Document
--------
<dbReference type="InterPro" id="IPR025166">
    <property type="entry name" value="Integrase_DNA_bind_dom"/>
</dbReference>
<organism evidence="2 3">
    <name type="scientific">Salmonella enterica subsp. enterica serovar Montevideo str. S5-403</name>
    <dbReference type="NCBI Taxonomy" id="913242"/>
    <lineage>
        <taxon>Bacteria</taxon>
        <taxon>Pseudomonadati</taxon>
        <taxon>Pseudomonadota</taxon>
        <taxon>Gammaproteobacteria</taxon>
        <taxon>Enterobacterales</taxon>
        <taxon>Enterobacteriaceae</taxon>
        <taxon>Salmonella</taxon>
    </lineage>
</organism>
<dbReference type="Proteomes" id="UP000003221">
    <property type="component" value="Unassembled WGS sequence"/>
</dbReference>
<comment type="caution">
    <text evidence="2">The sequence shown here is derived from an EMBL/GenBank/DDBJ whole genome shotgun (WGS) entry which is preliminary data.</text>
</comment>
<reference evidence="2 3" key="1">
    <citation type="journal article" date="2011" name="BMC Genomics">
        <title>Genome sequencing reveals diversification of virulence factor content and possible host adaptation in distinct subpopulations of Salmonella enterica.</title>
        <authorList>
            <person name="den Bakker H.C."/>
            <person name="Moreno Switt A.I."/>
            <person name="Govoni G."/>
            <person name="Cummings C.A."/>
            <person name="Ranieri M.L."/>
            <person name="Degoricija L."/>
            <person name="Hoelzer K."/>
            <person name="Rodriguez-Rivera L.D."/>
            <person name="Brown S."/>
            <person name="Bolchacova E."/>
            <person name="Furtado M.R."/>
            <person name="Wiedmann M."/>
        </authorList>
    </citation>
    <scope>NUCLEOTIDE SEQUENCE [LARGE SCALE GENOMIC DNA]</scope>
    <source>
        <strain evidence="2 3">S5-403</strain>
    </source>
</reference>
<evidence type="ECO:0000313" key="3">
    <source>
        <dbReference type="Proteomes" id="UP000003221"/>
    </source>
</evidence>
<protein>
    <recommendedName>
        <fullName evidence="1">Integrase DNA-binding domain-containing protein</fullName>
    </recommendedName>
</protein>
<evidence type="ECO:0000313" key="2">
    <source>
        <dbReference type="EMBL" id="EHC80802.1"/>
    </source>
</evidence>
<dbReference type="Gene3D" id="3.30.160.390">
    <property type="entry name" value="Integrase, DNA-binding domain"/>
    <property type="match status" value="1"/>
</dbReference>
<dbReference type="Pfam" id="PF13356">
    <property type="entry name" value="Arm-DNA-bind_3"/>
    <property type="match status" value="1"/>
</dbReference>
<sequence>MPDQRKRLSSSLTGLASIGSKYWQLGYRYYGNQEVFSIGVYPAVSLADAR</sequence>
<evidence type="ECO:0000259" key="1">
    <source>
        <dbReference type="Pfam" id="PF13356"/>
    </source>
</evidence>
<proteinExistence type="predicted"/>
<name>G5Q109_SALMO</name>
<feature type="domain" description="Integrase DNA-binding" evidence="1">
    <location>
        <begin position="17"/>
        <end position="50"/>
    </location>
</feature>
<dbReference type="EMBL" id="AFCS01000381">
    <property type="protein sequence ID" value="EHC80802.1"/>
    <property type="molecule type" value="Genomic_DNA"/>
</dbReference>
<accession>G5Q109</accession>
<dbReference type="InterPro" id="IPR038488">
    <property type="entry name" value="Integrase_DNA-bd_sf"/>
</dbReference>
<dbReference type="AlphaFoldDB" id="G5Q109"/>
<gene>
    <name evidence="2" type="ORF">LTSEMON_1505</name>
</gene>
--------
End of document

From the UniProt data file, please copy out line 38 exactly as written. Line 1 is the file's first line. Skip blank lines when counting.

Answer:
            <person name="Wiedmann M."/>